Mark: "I hate my job. I drag myself into work everyday. I should look for a new job. What's the use. I'll probably never find one and who'd want to hire me? I'd feel guilty leaving the family business. Dad expects me to work here. What choice do I have?"
Tom (his buddy): "What would you want to do instead?"
Mark: "Who knows! I've never really asked myself that question. I've always done what's expected of me."
Tom:"What about going back to school? I notice you enjoy reading the travel section of the paper. And you always beeline to the travel section of the bookstore. What about becoming a travel agent? "
Mark:"Can you imagine me travelling to Istanbul? Yeah I've thought about it. I got applications to take some night courses. I've had the applications on my dresser at home for over two years. I kept telling myself I should call, but now the papers are coffee-stained and yellowed."
Tom: "Well call them up now and get a new application."
Mark:"At my age? I'd be sitting in a class with teenyboppers."
Tom:"You don't know that and even so – who cares! If you love travelling, go for it. Take night classes while you support yourself with this job, then, when you have the skills, get a job with a travel agent."
Mark: "It's no use. I'll just put up with my job."
Tom:"For life? You're so grumpy and depressed all the time. Why would you do this to yourself?"
Mark: "You don't understand."
Tom:"What don't I understand? You're a pain to talk with sometimes. You complain and complain and yet you never do anything to make your life better."
Mark:"What do you mean?"
Tom:"You complain of back pain, but you won't see a doctor even though you say you will. You complain everyday that you need to exercise and lose weight. You say you're going to join the gym. You've been saying that for years. You say you want to ask Lori out on a date. I watch her flirt with you, and you have not made a move. She'll be married with kids before you ever pick up the phone to call her. You love travelling, but you only sit and dream about it. You never even take a trip to the beach. You treat yourself as if you're in some prison. I'm sick of your moping. You never do anything for yourself. You sit at the bar, watch TV and go to a job you hate. What a life!"
Does this sound like someone you know? A friend? A sister? A parent? Does this describe you? What's going on here? What would explain not doing what is objectively good for your life: pursing a career that you'd love, exercising, losing weight, going to the doctors when your back aches and seeking a romantic partner? Although there are other causes for procrastination (e.g., lack of time management skills, forcing yourself to do something you don't like, rebelling against a controlling person in your life, having conflicting values, perfectionism), I want to focus in on a specific category of procrastination that stems from low self-worth.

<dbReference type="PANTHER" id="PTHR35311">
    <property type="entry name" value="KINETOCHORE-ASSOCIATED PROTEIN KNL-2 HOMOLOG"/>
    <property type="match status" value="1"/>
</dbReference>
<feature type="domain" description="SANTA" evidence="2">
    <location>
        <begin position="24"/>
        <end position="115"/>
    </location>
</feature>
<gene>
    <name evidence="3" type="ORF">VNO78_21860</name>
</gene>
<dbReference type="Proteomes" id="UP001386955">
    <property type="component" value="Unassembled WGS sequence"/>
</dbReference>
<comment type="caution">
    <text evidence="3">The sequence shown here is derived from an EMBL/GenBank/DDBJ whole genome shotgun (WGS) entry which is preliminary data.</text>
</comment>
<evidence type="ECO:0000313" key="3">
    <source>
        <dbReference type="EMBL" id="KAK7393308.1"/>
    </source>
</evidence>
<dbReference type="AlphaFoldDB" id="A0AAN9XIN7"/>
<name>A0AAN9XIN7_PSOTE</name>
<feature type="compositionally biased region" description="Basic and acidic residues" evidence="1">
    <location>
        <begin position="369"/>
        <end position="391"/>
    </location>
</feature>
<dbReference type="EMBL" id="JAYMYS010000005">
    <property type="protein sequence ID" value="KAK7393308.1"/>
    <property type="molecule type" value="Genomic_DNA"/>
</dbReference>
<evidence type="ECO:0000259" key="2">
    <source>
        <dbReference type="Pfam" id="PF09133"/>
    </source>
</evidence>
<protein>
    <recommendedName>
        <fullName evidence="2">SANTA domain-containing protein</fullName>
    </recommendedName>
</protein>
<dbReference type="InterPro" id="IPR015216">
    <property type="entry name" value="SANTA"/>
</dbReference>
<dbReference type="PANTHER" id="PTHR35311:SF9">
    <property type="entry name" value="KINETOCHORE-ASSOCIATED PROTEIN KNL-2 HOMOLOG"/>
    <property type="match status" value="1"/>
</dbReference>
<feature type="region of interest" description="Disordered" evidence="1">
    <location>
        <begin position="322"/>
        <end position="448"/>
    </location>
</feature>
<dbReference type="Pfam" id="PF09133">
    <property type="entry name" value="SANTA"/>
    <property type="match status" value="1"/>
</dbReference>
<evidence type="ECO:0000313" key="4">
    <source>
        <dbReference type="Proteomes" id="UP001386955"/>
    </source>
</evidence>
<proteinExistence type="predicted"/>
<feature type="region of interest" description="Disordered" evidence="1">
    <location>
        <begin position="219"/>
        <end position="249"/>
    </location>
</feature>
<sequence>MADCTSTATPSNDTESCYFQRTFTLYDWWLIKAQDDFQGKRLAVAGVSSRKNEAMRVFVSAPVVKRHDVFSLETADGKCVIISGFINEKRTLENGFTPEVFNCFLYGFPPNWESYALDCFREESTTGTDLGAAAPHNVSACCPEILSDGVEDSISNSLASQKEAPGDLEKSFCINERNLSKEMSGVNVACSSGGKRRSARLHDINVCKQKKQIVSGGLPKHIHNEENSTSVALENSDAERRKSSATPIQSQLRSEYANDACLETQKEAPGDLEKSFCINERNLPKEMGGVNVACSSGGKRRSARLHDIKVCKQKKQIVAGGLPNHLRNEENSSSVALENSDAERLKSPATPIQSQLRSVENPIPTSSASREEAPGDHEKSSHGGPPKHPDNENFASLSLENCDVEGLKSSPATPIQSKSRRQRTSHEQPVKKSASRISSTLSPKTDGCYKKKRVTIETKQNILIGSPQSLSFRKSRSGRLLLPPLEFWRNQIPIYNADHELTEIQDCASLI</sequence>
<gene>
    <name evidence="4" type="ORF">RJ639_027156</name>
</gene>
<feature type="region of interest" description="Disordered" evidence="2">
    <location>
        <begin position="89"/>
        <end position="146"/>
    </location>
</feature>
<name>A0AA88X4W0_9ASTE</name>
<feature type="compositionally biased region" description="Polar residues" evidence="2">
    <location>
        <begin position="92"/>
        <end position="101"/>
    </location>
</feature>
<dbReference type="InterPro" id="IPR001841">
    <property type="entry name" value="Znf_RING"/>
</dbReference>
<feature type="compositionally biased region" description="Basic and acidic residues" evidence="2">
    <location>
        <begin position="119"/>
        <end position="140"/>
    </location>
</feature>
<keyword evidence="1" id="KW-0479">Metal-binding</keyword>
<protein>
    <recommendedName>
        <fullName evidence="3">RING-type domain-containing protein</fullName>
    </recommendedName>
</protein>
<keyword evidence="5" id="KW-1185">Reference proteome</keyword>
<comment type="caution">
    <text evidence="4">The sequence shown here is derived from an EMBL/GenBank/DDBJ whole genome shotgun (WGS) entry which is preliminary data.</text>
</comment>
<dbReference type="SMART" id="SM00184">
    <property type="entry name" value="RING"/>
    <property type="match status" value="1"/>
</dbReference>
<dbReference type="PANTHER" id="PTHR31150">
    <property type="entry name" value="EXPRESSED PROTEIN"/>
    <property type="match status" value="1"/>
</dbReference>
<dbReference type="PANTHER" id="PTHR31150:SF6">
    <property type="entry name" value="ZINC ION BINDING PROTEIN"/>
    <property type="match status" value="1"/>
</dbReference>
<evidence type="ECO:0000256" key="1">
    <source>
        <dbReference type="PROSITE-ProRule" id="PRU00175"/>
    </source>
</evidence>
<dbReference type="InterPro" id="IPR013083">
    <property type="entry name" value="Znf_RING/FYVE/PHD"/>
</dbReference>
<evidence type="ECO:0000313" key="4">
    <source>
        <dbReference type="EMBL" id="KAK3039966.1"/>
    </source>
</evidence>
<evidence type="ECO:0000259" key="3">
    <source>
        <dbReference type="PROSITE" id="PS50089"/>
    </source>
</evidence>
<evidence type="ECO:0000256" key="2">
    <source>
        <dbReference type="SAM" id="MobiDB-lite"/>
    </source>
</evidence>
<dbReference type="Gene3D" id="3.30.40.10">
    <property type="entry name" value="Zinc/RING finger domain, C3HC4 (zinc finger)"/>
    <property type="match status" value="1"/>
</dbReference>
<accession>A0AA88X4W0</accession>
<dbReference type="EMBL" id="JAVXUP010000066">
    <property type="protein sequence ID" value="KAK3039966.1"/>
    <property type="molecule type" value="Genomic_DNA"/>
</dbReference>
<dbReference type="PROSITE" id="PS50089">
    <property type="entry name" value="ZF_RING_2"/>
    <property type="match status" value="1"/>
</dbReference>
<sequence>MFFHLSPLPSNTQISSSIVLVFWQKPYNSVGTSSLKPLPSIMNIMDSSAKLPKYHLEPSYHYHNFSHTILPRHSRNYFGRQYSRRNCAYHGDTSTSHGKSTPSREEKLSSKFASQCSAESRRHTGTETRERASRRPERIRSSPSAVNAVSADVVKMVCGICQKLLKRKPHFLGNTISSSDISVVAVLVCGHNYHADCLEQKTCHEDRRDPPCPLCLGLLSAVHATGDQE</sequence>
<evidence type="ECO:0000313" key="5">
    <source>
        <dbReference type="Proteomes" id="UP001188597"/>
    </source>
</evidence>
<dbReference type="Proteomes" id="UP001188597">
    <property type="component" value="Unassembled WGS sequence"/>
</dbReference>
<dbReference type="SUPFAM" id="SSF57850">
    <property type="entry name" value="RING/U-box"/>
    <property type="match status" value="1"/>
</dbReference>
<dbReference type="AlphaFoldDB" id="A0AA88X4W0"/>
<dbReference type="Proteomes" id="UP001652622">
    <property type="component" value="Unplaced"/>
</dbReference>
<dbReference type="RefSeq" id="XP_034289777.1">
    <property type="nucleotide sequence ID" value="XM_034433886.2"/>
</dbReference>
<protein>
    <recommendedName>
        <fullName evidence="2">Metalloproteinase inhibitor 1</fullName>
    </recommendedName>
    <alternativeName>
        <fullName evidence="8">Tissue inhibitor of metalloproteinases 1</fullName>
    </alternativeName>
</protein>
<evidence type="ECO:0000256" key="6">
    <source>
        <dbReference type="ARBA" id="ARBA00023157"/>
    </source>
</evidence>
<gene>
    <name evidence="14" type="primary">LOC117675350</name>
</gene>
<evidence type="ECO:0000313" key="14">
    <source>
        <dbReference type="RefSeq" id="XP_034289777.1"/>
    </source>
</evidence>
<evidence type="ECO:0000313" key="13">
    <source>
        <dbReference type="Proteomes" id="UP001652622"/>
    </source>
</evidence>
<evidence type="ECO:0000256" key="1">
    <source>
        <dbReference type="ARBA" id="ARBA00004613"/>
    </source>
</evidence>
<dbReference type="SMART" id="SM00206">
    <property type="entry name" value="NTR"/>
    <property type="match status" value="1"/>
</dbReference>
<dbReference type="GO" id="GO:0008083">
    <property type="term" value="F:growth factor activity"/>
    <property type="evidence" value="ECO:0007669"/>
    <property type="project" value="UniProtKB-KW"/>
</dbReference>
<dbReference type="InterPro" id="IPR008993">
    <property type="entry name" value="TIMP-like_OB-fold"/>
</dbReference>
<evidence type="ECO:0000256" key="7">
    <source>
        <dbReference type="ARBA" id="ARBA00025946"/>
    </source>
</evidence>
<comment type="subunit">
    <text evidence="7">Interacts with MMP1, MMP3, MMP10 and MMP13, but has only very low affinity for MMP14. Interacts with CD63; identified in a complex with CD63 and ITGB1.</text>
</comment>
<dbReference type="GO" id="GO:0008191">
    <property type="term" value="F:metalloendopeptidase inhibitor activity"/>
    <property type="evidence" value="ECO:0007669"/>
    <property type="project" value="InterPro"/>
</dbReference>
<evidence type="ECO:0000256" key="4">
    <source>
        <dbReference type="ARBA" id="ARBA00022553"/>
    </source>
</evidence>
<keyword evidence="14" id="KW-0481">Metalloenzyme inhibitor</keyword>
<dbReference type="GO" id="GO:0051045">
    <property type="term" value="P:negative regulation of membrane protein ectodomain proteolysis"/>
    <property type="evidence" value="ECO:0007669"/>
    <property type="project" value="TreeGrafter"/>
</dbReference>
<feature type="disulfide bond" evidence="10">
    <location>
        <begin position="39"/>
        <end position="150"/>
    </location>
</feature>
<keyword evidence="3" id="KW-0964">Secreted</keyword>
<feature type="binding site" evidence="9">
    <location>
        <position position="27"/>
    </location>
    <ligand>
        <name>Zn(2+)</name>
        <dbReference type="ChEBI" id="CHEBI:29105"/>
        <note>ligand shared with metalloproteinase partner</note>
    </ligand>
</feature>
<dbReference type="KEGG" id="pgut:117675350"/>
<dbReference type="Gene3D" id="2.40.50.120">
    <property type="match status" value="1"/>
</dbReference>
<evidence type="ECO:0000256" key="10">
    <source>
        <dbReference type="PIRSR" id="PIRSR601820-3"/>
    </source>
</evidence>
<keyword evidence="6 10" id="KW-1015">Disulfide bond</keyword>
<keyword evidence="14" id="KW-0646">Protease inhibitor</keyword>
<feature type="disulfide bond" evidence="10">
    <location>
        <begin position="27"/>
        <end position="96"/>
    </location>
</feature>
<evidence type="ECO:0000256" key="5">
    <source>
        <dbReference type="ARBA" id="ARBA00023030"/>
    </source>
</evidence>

Compare Mark to someone who hates his job, and figures out a plan to take night courses to prepare for his dream career (e.g., travel agent). He tactfully tells his family "I'm sorry that dad will be disappointed. I hope he will give me his whole-hearted support as I pursue my lifelong dream." He doesn't like his 20 extra pounds so he signs up and goes to the gym regularly.
What explains the difference between Mark and this other person? Why is one person procrastinating his life away and the other person actively pursuing his dreams?
What keeps Mark or you from getting that job, asking that person out on a date, applying to college, or not planning that longed-for vacation? In what respect do you sell yourself short? Dr. Frank Bruno, in his book, Stop Procrastinating , quotes a woman: "I look back on my life and think about what I might have done, what I might have been. And it makes me feel angry with the foolish person I was." Procrastination is robbing Mark of his life – it's the opposite of valuing yourself, being focused and goal directed. But what ideas are causing his procrastination?
What would explain Mark's procrastinating on things that are objectively good for him (e.g., finding a better job or a lifetime partner)? How do we start to make sense of the fact that he puts his dreams and goals, his top values anywhere but at the top of his to-do list?
Mark does not take his life and the achievement of his own happiness seriously. Why? Why did he never ask himself what he really wanted to do in life? Why, when he identifies an interest (e.g., travelling), does he keep this at arms length? Why is he self-sabotaging and settling for a dreadfully boring life?
Listen to Mark talk to himself: "I've always gone through life feeling guilty. I don't know why. It's not as though I'm a bad person. It's hard for me to think about what I want. I've always felt that other people are more important than I am. They own the world. I don't know why. I just don't feel as though I deserve to go after what I want. Besides, it seems selfish. It would hurt dad. He wants me to work in his factory and who am I to say no. After all, he is my father and he did pay for my education."
How many errors can you discover in Mark's self-talk?
1. Mark is carrying around a vague feeling of guilt that he has never identified. If you feel guilty, it's important to figure out what you did to earn the guilt. If you can identify nothing, then refuse to take on guilt that you have not earned.